Trip trap, trip trap. Who’s that walking over my bridge?

Trolls, it would seem, lurk everywhere. They pounce when you least expect it and not just in the digital realms.

This weekend, I had my first experience of a troll. At least, that is how I am choosing to categorise him. I knew when I wrote this piece and submitted it to my local paper that not everybody would agree with me. Vaccination is an emotive subject for many and every man and his dog has a tale of woe to tell about it.

Now, educated debate I can handle. Constructive criticism is a way of life for a writer. If we are ever to improve our craft, we need honest feedback and guidance on how we could have done things differently. But personal insults are never called for.

Sadly, that is exactly what happened this weekend. An individual, passionate about the evils of vaccination decided to pepper his response to my article in a letter to the Editor with abuse that called for readers to ‘treat me with the contempt with which I deserved’, claimed I was an ‘apologist’ for vaccine manufacturers and ‘to get out more’.

Okay, so worse things have been said at sea. I was prepared to just laugh it off and leave him to stew in  his own bile. But the inaccuracy of his arguments against vaccination really started to get under my skin. This was an area I felt passionate about and I just couldn’t let it lie.

So I have responded. I made sure to spell his name correctly (a courtesy he failed to extend to me) and I simply stated the facts about Andrew Wakefield, subsequent studies into MMR and autism and the realities of herd immunity. I resisted serving a volley of abuse back.

So my question to you, dear readers, is this: Do you feed the trolls in the hope that nourishing them with good, wholesome facts will enlighten them? Or do you walk away hoping everyone will see them for what they are?


How do you write?

When I started out as a writer, I didn’t really have much of a clue about what I was doing. I knew I wanted to write about science and I knew I loved playing with words, but that was about it.

So how did I learn how to write?


A lot of trial and error. I was very lucky to be trained in the craft of copywriting by some very patient people at the award winning agency Langland. The writers and art directors there all helped teach me about writing for healthcare and the essentials of good advertising. I’ll never forget presenting my first detail aid – it was terrifying. Quite rightly, it was torn to shreds. I was gutted and it was years later before I appreciated the depth of constructive criticism I received at Langland.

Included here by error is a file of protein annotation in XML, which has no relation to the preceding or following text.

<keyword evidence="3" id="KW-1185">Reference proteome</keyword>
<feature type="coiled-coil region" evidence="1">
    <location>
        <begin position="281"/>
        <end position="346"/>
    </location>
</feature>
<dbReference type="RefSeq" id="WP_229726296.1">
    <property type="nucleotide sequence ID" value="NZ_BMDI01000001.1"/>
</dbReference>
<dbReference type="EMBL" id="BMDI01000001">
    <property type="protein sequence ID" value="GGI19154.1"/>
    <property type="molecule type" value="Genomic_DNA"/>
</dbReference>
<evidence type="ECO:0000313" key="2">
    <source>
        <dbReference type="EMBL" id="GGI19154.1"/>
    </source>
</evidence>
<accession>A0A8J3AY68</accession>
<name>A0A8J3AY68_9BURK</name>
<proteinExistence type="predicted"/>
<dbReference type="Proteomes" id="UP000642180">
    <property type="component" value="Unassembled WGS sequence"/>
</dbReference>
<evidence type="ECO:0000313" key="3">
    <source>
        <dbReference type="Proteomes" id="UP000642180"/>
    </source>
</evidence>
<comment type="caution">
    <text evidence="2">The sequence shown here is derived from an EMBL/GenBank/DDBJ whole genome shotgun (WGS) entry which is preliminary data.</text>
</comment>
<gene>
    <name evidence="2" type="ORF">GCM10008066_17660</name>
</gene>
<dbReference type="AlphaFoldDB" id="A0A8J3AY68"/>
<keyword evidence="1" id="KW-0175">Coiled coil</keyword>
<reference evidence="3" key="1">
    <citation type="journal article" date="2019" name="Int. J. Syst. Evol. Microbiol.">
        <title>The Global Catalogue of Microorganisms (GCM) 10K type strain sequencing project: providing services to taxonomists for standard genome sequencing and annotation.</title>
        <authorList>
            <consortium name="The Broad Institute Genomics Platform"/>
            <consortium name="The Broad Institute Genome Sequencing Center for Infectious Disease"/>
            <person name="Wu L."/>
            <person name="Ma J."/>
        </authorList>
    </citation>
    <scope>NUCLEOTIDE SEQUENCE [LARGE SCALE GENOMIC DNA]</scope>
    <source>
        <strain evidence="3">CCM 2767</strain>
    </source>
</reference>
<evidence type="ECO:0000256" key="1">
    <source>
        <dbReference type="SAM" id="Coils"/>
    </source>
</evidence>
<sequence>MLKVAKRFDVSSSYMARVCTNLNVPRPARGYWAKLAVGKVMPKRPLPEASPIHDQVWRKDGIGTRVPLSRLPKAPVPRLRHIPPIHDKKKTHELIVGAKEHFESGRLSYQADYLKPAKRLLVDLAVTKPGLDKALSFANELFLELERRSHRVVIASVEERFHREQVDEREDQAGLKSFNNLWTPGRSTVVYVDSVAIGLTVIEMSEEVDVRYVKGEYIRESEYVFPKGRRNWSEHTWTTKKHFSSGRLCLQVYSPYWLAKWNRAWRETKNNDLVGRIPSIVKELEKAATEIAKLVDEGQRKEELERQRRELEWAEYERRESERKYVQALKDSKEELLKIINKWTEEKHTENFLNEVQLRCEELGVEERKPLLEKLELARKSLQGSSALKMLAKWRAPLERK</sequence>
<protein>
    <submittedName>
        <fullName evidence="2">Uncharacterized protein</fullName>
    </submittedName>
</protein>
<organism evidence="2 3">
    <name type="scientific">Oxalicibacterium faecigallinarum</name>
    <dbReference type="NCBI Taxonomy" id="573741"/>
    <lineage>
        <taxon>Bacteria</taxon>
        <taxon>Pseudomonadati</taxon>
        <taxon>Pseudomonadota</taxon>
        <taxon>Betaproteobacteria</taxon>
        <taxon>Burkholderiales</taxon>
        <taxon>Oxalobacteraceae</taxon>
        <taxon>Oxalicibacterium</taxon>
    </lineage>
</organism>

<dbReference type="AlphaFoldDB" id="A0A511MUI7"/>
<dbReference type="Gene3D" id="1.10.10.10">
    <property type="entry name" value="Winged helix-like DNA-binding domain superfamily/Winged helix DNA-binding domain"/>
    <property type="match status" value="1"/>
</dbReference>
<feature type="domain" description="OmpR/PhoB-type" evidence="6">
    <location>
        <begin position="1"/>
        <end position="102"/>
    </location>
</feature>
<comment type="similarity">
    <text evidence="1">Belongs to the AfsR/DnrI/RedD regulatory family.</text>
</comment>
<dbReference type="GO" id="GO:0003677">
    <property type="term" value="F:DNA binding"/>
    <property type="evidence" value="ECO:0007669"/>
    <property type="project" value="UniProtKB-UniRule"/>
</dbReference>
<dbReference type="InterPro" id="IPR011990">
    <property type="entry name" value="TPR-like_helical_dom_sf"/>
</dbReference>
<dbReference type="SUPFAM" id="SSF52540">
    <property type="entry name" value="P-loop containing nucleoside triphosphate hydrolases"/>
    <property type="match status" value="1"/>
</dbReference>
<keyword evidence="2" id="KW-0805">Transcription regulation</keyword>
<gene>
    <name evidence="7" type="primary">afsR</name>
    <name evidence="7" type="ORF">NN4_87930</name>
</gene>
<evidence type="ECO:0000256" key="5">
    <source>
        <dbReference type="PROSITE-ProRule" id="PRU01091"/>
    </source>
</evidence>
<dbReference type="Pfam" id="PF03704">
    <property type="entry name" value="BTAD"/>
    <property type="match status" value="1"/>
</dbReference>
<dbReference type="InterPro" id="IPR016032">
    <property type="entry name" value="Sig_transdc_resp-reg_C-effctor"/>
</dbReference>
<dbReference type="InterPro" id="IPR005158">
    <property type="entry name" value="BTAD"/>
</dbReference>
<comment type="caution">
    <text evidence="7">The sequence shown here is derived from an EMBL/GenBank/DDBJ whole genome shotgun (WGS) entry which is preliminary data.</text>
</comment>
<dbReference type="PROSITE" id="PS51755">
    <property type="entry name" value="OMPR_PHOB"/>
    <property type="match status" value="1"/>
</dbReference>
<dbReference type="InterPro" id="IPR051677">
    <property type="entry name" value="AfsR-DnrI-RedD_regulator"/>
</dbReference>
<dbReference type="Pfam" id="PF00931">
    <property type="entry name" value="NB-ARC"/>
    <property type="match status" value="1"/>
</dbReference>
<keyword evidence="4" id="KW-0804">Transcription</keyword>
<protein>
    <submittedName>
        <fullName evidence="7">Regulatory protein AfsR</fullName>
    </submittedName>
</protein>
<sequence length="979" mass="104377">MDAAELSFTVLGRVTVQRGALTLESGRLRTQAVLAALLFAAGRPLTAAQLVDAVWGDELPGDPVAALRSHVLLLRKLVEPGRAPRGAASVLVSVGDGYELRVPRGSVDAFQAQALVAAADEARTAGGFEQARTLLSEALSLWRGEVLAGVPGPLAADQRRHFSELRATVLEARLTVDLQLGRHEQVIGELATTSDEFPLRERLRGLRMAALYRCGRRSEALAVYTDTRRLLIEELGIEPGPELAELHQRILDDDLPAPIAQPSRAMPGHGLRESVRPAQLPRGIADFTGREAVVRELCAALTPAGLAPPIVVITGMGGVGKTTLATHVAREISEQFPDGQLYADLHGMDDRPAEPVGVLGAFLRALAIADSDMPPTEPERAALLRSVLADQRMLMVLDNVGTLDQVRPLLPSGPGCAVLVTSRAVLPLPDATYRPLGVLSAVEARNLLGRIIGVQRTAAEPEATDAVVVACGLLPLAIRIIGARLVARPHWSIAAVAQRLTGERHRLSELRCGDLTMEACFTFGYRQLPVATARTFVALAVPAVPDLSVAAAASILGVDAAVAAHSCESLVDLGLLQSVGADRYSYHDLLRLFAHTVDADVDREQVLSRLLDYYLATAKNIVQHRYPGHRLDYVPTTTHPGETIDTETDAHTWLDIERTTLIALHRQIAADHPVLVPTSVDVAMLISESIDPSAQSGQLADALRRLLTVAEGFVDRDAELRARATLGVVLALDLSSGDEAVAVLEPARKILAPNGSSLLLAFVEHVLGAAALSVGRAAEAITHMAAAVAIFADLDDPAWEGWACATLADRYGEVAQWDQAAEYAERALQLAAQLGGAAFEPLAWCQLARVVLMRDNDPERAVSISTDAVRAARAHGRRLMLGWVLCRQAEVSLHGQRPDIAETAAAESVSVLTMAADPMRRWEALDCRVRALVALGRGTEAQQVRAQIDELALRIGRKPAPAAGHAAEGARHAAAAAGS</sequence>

Because that’s what you need when you’re learning to write. Criticism. That’s the only way to learn what works and just as importantly, what doesn’t work. This is where the old Chinese (or is it Japanese?) proverb fall down seven times, stand up eight rings true.

Writing, rewriting, rewriting again

To learn to write, I wrote. Then I wrote it again. And again. And again. I had my word choice challenged by art directors, account handlers, brand managers and medics. Some words I changed (choose your battles writers), some words I fought hard to keep. Some words just naturally fell by the wayside while others clung on for dear life. But that is what crafting copy is all about. Accepting the criticism and letting people help you improve your writing.

In the beginning, you find yourself back at the drawing board (or writing slate) all too often. But starting afresh is exhilarating. A clean sheet of paper, an empty word document. Just waiting to be improved by the addition of some carefully chosen words.

The secret formula

After 12 years I have a tried and tested formula for writing. It has 3 stages: Immersion, Procrastination and Panic.

The first stage, is all about research. Reading the brief, understanding the brief, learning about the disease area if it’s new to me. I search online for insights into what it’s like to live with the disease, how doctors feel about treating it and what they think about the drug in question.

Then I procrastinate. Actually, I’m filtering all I’ve absorbed in stage 1, but it can look like procrastination to the untrained eye (ahem). But it all seriousness, stage 2, whatever you call it, is necessary. Go for a walk, eat lunch, watch an episode of Mad Men. Whatever it takes.

Then comes stage 3. Again, to the untrained eye, it can look like panic in the face of a looming deadline. But it’s actually Focus. By the time I’ve absorbed and filtered and digested all I need to, I’m itching to get those words captured in a word document.

But the real secret behind my tried and tested formula is…do you really want to know?

It’s the brief. A well written, carefully produced, thought out, insightful and inspiring brief.

That’s the real key to producing compelling healthcare communications.

Not forgetting cake of course, essential for inspiring (bribing) account handlers with